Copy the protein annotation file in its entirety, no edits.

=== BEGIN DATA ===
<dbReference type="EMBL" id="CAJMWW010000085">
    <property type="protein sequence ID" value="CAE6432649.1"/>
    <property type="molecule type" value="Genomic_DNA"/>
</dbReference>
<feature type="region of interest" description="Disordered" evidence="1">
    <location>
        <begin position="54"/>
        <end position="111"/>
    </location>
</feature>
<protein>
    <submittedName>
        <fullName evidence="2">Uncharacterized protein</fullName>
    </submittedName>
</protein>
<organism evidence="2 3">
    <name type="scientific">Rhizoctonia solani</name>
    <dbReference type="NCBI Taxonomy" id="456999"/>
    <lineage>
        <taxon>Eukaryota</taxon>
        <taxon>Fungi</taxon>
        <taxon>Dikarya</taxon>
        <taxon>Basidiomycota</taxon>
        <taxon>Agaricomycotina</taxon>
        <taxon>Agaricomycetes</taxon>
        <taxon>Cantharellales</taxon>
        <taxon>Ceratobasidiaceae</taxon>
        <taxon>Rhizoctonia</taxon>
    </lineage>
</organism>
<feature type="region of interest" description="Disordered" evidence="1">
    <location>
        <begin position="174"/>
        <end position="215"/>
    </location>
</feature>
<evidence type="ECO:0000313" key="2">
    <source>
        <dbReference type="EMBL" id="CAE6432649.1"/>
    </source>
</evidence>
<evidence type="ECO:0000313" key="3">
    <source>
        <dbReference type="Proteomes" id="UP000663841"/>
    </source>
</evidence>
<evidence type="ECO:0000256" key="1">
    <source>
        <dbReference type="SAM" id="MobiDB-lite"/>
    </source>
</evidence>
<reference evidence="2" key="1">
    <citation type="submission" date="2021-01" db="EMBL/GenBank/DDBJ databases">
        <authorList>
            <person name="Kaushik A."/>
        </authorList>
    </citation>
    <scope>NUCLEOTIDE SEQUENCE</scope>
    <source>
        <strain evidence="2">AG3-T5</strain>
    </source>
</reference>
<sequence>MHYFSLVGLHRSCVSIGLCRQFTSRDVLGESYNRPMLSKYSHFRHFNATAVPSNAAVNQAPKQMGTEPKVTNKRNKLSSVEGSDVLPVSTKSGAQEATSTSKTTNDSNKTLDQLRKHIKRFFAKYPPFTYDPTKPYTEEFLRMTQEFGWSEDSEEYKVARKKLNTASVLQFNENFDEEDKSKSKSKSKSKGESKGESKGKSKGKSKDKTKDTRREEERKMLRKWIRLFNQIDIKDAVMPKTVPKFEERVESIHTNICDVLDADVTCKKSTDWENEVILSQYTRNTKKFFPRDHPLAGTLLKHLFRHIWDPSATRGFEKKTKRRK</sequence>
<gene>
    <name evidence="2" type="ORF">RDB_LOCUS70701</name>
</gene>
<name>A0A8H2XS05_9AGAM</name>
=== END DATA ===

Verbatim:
<dbReference type="EMBL" id="CAJMWW010000085">
    <property type="protein sequence ID" value="CAE6432649.1"/>
    <property type="molecule type" value="Genomic_DNA"/>
</dbReference>
<feature type="region of interest" description="Disordered" evidence="1">
    <location>
        <begin position="54"/>
        <end position="111"/>
    </location>
</feature>
<protein>
    <submittedName>
        <fullName evidence="2">Uncharacterized protein</fullName>
    </submittedName>
</protein>
<organism evidence="2 3">
    <name type="scientific">Rhizoctonia solani</name>
    <dbReference type="NCBI Taxonomy" id="456999"/>
    <lineage>
        <taxon>Eukaryota</taxon>
        <taxon>Fungi</taxon>
        <taxon>Dikarya</taxon>
        <taxon>Basidiomycota</taxon>
        <taxon>Agaricomycotina</taxon>
        <taxon>Agaricomycetes</taxon>
        <taxon>Cantharellales</taxon>
        <taxon>Ceratobasidiaceae</taxon>
        <taxon>Rhizoctonia</taxon>
    </lineage>
</organism>
<feature type="region of interest" description="Disordered" evidence="1">
    <location>
        <begin position="174"/>
        <end position="215"/>
    </location>
</feature>
<evidence type="ECO:0000313" key="2">
    <source>
        <dbReference type="EMBL" id="CAE6432649.1"/>
    </source>
</evidence>
<evidence type="ECO:0000313" key="3">
    <source>
        <dbReference type="Proteomes" id="UP000663841"/>
    </source>
</evidence>
<evidence type="ECO:0000256" key="1">
    <source>
        <dbReference type="SAM" id="MobiDB-lite"/>
    </source>
</evidence>
<reference evidence="2" key="1">
    <citation type="submission" date="2021-01" db="EMBL/GenBank/DDBJ databases">
        <authorList>
            <person name="Kaushik A."/>
        </authorList>
    </citation>
    <scope>NUCLEOTIDE SEQUENCE</scope>
    <source>
        <strain evidence="2">AG3-T5</strain>
    </source>
</reference>
<sequence>MHYFSLVGLHRSCVSIGLCRQFTSRDVLGESYNRPMLSKYSHFRHFNATAVPSNAAVNQAPKQMGTEPKVTNKRNKLSSVEGSDVLPVSTKSGAQEATSTSKTTNDSNKTLDQLRKHIKRFFAKYPPFTYDPTKPYTEEFLRMTQEFGWSEDSEEYKVARKKLNTASVLQFNENFDEEDKSKSKSKSKSKGESKGESKGKSKGKSKDKTKDTRREEERKMLRKWIRLFNQIDIKDAVMPKTVPKFEERVESIHTNICDVLDADVTCKKSTDWENEVILSQYTRNTKKFFPRDHPLAGTLLKHLFRHIWDPSATRGFEKKTKRRK</sequence>
<gene>
    <name evidence="2" type="ORF">RDB_LOCUS70701</name>
</gene>
<name>A0A8H2XS05_9AGAM</name>